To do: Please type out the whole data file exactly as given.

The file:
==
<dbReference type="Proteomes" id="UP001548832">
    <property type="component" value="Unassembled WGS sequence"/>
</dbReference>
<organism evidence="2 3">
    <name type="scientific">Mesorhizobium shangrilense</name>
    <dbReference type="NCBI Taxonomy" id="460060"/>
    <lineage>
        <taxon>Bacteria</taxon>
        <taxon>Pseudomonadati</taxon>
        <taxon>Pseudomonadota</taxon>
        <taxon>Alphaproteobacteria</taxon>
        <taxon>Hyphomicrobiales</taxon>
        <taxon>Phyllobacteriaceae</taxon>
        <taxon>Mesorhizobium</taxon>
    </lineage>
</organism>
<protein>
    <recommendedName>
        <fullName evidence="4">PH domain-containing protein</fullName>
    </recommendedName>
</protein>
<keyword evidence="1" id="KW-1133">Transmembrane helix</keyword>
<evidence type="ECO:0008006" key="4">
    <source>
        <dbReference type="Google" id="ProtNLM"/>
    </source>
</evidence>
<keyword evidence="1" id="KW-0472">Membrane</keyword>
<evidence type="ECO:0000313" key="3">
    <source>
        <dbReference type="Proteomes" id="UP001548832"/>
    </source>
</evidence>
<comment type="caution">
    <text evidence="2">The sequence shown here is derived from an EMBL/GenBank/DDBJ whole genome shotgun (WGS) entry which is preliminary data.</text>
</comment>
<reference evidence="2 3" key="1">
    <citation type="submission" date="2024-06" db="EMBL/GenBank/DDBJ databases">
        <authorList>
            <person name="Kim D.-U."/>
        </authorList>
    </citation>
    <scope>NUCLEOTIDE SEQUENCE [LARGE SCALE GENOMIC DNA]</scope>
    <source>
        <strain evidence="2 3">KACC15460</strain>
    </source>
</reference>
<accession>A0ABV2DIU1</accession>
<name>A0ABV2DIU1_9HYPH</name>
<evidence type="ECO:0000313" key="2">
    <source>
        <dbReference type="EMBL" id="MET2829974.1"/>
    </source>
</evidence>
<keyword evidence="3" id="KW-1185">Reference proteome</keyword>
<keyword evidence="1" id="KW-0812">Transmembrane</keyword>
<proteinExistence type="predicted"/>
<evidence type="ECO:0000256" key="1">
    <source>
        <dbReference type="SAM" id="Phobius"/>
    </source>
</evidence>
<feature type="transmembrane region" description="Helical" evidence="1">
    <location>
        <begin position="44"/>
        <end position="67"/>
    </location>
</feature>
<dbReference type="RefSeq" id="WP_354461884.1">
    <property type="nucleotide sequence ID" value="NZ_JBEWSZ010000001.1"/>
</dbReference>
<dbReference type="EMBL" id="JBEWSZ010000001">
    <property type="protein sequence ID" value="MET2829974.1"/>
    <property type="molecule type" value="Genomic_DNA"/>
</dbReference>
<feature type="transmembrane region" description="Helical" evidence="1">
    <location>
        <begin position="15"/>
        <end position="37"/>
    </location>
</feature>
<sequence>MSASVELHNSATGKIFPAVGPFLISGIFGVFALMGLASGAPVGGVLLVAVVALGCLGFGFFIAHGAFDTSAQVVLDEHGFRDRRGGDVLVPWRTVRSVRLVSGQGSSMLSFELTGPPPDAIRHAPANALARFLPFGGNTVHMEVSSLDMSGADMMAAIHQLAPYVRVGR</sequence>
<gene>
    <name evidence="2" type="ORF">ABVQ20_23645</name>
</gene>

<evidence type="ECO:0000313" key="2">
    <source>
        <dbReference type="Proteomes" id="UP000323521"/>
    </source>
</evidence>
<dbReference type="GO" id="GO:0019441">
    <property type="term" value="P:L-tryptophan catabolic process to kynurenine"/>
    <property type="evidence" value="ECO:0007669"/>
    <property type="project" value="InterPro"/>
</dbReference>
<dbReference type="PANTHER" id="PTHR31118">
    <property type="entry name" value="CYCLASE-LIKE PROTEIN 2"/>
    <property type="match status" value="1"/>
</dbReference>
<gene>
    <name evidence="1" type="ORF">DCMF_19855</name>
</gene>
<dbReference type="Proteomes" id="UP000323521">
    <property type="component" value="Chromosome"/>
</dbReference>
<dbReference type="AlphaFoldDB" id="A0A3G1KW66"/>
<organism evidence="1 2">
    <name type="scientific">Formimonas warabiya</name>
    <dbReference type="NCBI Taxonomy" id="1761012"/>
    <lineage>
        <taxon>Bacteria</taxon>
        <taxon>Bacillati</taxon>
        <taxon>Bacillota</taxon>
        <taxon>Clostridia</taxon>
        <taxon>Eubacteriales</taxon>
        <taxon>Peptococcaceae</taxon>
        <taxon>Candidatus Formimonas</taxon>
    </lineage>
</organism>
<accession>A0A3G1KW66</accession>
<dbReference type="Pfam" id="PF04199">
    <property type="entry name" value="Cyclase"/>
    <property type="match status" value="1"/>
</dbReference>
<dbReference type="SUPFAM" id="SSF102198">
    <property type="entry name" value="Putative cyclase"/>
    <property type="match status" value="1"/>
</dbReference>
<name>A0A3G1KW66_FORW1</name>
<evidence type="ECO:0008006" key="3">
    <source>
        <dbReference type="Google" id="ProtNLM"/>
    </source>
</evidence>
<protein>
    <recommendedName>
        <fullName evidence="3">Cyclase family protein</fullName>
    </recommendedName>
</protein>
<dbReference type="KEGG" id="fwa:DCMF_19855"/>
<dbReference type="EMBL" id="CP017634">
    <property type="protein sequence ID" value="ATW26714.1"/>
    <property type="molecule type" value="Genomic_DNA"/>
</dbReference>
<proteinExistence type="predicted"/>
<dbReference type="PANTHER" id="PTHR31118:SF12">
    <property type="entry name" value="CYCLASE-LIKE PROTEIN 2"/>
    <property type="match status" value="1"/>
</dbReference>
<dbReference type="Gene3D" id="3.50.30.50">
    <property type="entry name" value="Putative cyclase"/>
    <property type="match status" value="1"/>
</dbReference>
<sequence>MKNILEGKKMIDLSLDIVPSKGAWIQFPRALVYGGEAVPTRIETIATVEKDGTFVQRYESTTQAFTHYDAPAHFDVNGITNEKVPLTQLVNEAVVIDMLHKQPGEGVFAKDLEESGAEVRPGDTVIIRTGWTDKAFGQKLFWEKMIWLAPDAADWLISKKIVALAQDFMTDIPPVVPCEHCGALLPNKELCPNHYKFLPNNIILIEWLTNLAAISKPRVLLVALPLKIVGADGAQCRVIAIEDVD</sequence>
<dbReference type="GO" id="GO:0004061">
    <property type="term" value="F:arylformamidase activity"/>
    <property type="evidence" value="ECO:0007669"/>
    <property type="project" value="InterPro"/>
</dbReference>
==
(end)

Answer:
<dbReference type="Proteomes" id="UP001548832">
    <property type="component" value="Unassembled WGS sequence"/>
</dbReference>
<organism evidence="2 3">
    <name type="scientific">Mesorhizobium shangrilense</name>
    <dbReference type="NCBI Taxonomy" id="460060"/>
    <lineage>
        <taxon>Bacteria</taxon>
        <taxon>Pseudomonadati</taxon>
        <taxon>Pseudomonadota</taxon>
        <taxon>Alphaproteobacteria</taxon>
        <taxon>Hyphomicrobiales</taxon>
        <taxon>Phyllobacteriaceae</taxon>
        <taxon>Mesorhizobium</taxon>
    </lineage>
</organism>
<protein>
    <recommendedName>
        <fullName evidence="4">PH domain-containing protein</fullName>
    </recommendedName>
</protein>
<keyword evidence="1" id="KW-1133">Transmembrane helix</keyword>
<evidence type="ECO:0008006" key="4">
    <source>
        <dbReference type="Google" id="ProtNLM"/>
    </source>
</evidence>
<keyword evidence="1" id="KW-0472">Membrane</keyword>
<evidence type="ECO:0000313" key="3">
    <source>
        <dbReference type="Proteomes" id="UP001548832"/>
    </source>
</evidence>
<comment type="caution">
    <text evidence="2">The sequence shown here is derived from an EMBL/GenBank/DDBJ whole genome shotgun (WGS) entry which is preliminary data.</text>
</comment>
<reference evidence="2 3" key="1">
    <citation type="submission" date="2024-06" db="EMBL/GenBank/DDBJ databases">
        <authorList>
            <person name="Kim D.-U."/>
        </authorList>
    </citation>
    <scope>NUCLEOTIDE SEQUENCE [LARGE SCALE GENOMIC DNA]</scope>
    <source>
        <strain evidence="2 3">KACC15460</strain>
    </source>
</reference>
<accession>A0ABV2DIU1</accession>
<name>A0ABV2DIU1_9HYPH</name>
<evidence type="ECO:0000313" key="2">
    <source>
        <dbReference type="EMBL" id="MET2829974.1"/>
    </source>
</evidence>
<keyword evidence="3" id="KW-1185">Reference proteome</keyword>
<keyword evidence="1" id="KW-0812">Transmembrane</keyword>
<proteinExistence type="predicted"/>
<evidence type="ECO:0000256" key="1">
    <source>
        <dbReference type="SAM" id="Phobius"/>
    </source>
</evidence>
<feature type="transmembrane region" description="Helical" evidence="1">
    <location>
        <begin position="44"/>
        <end position="67"/>
    </location>
</feature>
<dbReference type="RefSeq" id="WP_354461884.1">
    <property type="nucleotide sequence ID" value="NZ_JBEWSZ010000001.1"/>
</dbReference>
<dbReference type="EMBL" id="JBEWSZ010000001">
    <property type="protein sequence ID" value="MET2829974.1"/>
    <property type="molecule type" value="Genomic_DNA"/>
</dbReference>
<feature type="transmembrane region" description="Helical" evidence="1">
    <location>
        <begin position="15"/>
        <end position="37"/>
    </location>
</feature>
<sequence>MSASVELHNSATGKIFPAVGPFLISGIFGVFALMGLASGAPVGGVLLVAVVALGCLGFGFFIAHGAFDTSAQVVLDEHGFRDRRGGDVLVPWRTVRSVRLVSGQGSSMLSFELTGPPPDAIRHAPANALARFLPFGGNTVHMEVSSLDMSGADMMAAIHQLAPYVRVGR</sequence>
<gene>
    <name evidence="2" type="ORF">ABVQ20_23645</name>
</gene>

<evidence type="ECO:0000313" key="2">
    <source>
        <dbReference type="Proteomes" id="UP000323521"/>
    </source>
</evidence>
<dbReference type="GO" id="GO:0019441">
    <property type="term" value="P:L-tryptophan catabolic process to kynurenine"/>
    <property type="evidence" value="ECO:0007669"/>
    <property type="project" value="InterPro"/>
</dbReference>
<dbReference type="PANTHER" id="PTHR31118">
    <property type="entry name" value="CYCLASE-LIKE PROTEIN 2"/>
    <property type="match status" value="1"/>
</dbReference>
<gene>
    <name evidence="1" type="ORF">DCMF_19855</name>
</gene>
<dbReference type="Proteomes" id="UP000323521">
    <property type="component" value="Chromosome"/>
</dbReference>
<dbReference type="AlphaFoldDB" id="A0A3G1KW66"/>
<organism evidence="1 2">
    <name type="scientific">Formimonas warabiya</name>
    <dbReference type="NCBI Taxonomy" id="1761012"/>
    <lineage>
        <taxon>Bacteria</taxon>
        <taxon>Bacillati</taxon>
        <taxon>Bacillota</taxon>
        <taxon>Clostridia</taxon>
        <taxon>Eubacteriales</taxon>
        <taxon>Peptococcaceae</taxon>
        <taxon>Candidatus Formimonas</taxon>
    </lineage>
</organism>
<accession>A0A3G1KW66</accession>
<dbReference type="Pfam" id="PF04199">
    <property type="entry name" value="Cyclase"/>
    <property type="match status" value="1"/>
</dbReference>
<dbReference type="SUPFAM" id="SSF102198">
    <property type="entry name" value="Putative cyclase"/>
    <property type="match status" value="1"/>
</dbReference>
<name>A0A3G1KW66_FORW1</name>
<evidence type="ECO:0008006" key="3">
    <source>
        <dbReference type="Google" id="ProtNLM"/>
    </source>
</evidence>
<protein>
    <recommendedName>
        <fullName evidence="3">Cyclase family protein</fullName>
    </recommendedName>
</protein>
<dbReference type="KEGG" id="fwa:DCMF_19855"/>
<dbReference type="EMBL" id="CP017634">
    <property type="protein sequence ID" value="ATW26714.1"/>
    <property type="molecule type" value="Genomic_DNA"/>
</dbReference>
<proteinExistence type="predicted"/>
<dbReference type="PANTHER" id="PTHR31118:SF12">
    <property type="entry name" value="CYCLASE-LIKE PROTEIN 2"/>
    <property type="match status" value="1"/>
</dbReference>
<dbReference type="Gene3D" id="3.50.30.50">
    <property type="entry name" value="Putative cyclase"/>
    <property type="match status" value="1"/>
</dbReference>
<sequence>MKNILEGKKMIDLSLDIVPSKGAWIQFPRALVYGGEAVPTRIETIATVEKDGTFVQRYESTTQAFTHYDAPAHFDVNGITNEKVPLTQLVNEAVVIDMLHKQPGEGVFAKDLEESGAEVRPGDTVIIRTGWTDKAFGQKLFWEKMIWLAPDAADWLISKKIVALAQDFMTDIPPVVPCEHCGALLPNKELCPNHYKFLPNNIILIEWLTNLAAISKPRVLLVALPLKIVGADGAQCRVIAIEDVD</sequence>
<dbReference type="GO" id="GO:0004061">
    <property type="term" value="F:arylformamidase activity"/>
    <property type="evidence" value="ECO:0007669"/>
    <property type="project" value="InterPro"/>
</dbReference>